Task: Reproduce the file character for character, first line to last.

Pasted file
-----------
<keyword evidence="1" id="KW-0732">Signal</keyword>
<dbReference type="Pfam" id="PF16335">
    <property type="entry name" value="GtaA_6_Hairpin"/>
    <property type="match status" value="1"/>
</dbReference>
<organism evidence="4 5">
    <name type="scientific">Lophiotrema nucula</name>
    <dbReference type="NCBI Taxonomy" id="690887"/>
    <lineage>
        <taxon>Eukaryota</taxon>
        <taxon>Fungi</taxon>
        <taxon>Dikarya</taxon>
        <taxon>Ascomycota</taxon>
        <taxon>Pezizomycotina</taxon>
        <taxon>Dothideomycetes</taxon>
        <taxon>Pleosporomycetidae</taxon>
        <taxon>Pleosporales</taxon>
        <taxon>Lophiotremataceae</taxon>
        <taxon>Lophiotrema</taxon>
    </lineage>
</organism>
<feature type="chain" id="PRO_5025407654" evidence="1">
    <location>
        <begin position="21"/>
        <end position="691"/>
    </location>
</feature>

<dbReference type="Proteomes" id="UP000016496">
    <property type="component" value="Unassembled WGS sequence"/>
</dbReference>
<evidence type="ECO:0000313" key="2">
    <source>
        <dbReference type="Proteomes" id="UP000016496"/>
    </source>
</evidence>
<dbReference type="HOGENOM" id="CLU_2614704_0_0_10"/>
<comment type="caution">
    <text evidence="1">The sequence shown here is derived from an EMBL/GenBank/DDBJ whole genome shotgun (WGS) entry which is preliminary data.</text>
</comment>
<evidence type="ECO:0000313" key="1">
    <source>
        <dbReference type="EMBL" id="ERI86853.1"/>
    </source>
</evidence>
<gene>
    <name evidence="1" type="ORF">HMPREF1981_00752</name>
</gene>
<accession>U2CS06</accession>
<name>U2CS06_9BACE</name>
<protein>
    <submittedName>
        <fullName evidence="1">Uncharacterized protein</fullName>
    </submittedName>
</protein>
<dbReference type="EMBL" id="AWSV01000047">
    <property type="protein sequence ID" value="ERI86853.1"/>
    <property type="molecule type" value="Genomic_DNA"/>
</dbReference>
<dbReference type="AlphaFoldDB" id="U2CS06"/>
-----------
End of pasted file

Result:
<keyword evidence="1" id="KW-0732">Signal</keyword>
<dbReference type="Pfam" id="PF16335">
    <property type="entry name" value="GtaA_6_Hairpin"/>
    <property type="match status" value="1"/>
</dbReference>
<organism evidence="4 5">
    <name type="scientific">Lophiotrema nucula</name>
    <dbReference type="NCBI Taxonomy" id="690887"/>
    <lineage>
        <taxon>Eukaryota</taxon>
        <taxon>Fungi</taxon>
        <taxon>Dikarya</taxon>
        <taxon>Ascomycota</taxon>
        <taxon>Pezizomycotina</taxon>
        <taxon>Dothideomycetes</taxon>
        <taxon>Pleosporomycetidae</taxon>
        <taxon>Pleosporales</taxon>
        <taxon>Lophiotremataceae</taxon>
        <taxon>Lophiotrema</taxon>
    </lineage>
</organism>
<feature type="chain" id="PRO_5025407654" evidence="1">
    <location>
        <begin position="21"/>
        <end position="691"/>
    </location>
</feature>

<dbReference type="Proteomes" id="UP000016496">
    <property type="component" value="Unassembled WGS sequence"/>
</dbReference>
<evidence type="ECO:0000313" key="2">
    <source>
        <dbReference type="Proteomes" id="UP000016496"/>
    </source>
</evidence>
<dbReference type="HOGENOM" id="CLU_2614704_0_0_10"/>
<comment type="caution">
    <text evidence="1">The sequence shown here is derived from an EMBL/GenBank/DDBJ whole genome shotgun (WGS) entry which is preliminary data.</text>
</comment>
<evidence type="ECO:0000313" key="1">
    <source>
        <dbReference type="EMBL" id="ERI86853.1"/>
    </source>
</evidence>
<gene>
    <name evidence="1" type="ORF">HMPREF1981_00752</name>
</gene>
<accession>U2CS06</accession>
<name>U2CS06_9BACE</name>
<protein>
    <submittedName>
        <fullName evidence="1">Uncharacterized protein</fullName>
    </submittedName>
</protein>
<dbReference type="EMBL" id="AWSV01000047">
    <property type="protein sequence ID" value="ERI86853.1"/>
    <property type="molecule type" value="Genomic_DNA"/>
</dbReference>
<dbReference type="AlphaFoldDB" id="U2CS06"/>